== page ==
The Walk Again demonstration at the stadium was a huge success. Juliano Pinto, a 29-year-old man who severed his spine in an accident a few years ago, was on the side of the field and, with the exoskeleton under brain control, kicked a ball onto the field to open the game — and then raised his hand in jubilation.

It was a triumph.

More than 25 million people have viewed the video. Even though FIFA only released a short clip of the event, the project has posted numerous videos of the work in our clinical trial with paralyzed subjects experiencing walking for the first time under brain control. 

The Brazilian government is now pressing FIFA about whether it has more video footage and if the organization would release it. 

Science behind Walk Again

Here’s what I saw and know about the science and technology behind the Walk Again Project and demonstration:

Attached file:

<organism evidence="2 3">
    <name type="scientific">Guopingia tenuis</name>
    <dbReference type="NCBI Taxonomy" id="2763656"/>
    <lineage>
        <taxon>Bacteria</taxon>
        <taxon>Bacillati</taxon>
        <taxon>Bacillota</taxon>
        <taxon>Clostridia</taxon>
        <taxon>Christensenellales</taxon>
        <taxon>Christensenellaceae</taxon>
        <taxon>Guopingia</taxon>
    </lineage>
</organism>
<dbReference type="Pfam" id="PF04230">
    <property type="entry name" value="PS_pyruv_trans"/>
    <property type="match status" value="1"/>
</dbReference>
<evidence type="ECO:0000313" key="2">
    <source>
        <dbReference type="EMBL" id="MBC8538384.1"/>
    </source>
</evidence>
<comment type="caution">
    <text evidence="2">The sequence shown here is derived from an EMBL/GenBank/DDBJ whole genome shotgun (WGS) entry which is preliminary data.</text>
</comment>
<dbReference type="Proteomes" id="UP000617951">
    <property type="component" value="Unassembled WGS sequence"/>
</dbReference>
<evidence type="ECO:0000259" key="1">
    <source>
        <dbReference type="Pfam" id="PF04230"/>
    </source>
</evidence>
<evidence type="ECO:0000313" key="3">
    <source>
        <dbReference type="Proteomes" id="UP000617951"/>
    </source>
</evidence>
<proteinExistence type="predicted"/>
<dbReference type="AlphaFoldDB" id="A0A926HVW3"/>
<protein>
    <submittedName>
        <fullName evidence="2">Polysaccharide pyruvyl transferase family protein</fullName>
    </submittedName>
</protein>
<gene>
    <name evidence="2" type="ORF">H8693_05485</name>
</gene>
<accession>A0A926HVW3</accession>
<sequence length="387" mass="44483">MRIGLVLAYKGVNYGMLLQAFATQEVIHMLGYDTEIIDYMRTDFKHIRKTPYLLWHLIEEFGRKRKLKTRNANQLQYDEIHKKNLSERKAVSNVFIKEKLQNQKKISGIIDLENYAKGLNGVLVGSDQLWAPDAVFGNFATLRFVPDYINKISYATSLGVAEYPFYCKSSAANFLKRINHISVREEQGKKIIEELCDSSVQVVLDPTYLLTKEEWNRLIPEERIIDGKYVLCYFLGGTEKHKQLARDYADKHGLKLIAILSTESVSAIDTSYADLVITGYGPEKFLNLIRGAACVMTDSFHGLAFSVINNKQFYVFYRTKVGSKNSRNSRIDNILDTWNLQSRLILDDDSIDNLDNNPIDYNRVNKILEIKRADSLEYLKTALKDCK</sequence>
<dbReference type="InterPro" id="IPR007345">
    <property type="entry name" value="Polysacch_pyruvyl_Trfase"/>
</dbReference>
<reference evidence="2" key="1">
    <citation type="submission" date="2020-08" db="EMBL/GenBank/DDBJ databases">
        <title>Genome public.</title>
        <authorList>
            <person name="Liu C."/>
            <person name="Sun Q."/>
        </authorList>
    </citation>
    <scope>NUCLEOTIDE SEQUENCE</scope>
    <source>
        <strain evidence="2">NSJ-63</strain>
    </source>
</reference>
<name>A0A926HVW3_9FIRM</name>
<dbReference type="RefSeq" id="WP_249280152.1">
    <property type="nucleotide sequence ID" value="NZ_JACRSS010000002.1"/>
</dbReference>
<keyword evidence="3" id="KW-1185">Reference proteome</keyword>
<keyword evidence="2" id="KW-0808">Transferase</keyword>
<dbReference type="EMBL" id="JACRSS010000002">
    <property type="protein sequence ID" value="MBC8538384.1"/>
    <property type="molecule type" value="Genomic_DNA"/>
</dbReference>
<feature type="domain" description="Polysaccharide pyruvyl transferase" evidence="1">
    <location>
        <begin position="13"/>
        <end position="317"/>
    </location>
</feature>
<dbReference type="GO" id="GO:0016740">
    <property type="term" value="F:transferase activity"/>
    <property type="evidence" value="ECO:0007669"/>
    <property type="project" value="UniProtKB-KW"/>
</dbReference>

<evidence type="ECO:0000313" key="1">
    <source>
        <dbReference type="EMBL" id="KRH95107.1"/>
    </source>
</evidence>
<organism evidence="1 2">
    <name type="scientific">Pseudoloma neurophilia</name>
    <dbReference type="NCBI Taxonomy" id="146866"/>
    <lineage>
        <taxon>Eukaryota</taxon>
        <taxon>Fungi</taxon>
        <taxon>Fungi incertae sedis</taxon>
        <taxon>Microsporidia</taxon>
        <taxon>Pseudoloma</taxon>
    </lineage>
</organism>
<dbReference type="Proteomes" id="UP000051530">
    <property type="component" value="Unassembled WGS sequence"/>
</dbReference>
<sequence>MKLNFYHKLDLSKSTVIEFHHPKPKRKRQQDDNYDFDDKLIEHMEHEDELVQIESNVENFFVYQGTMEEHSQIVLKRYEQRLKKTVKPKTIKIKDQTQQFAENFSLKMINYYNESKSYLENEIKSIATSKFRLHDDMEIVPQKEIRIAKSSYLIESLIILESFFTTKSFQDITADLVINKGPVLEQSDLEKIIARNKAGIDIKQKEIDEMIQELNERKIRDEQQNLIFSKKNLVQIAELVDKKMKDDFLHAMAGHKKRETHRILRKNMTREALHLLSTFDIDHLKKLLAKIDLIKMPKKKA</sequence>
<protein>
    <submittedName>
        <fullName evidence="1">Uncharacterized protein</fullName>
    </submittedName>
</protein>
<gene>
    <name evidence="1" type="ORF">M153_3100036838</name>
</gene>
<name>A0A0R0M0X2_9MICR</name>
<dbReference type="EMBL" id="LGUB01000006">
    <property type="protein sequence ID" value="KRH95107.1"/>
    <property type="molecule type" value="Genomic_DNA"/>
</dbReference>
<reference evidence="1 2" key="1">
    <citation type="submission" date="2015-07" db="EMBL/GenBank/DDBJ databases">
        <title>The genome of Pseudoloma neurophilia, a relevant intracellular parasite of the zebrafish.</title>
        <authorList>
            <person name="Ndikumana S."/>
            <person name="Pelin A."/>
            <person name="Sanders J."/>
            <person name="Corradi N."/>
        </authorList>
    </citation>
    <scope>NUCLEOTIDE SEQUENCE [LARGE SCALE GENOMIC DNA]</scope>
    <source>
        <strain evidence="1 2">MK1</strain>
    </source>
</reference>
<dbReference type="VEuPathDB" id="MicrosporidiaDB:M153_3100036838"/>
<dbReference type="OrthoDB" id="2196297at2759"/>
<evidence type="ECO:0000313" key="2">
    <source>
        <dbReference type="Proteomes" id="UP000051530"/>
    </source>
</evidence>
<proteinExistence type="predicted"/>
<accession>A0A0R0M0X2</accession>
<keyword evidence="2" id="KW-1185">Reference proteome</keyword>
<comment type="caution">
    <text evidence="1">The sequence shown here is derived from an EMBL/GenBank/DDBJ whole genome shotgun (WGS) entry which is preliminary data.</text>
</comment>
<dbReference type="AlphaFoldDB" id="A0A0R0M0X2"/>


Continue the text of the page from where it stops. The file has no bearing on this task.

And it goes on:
• The exoskeleton was the first that provided sensory feedback to the subject allowing him to stand, walk and kick in a shared control scheme between the operator and the exoskeleton.  We continue our efforts to develop the exoskeleton to be entirely autonomous and operated in a shared control scheme with brain control.
  • The use of electroencephalography (or EEG, a non-invasive extraction of brain signals), electromyography (muscle movements from their tricep area), and tactile feedback from sensors placed on their legs provided that sensory feedback and the feeling of walking again.
  • Virtual reality played a large role in training subjects to use the exoskeleton.  With Occulus goggles, the subjects trained first in a virtual environment with an avatar of themselves using our EEG, EMG, and tactile sensors to control the exoskeleton in this immersive virtual environment.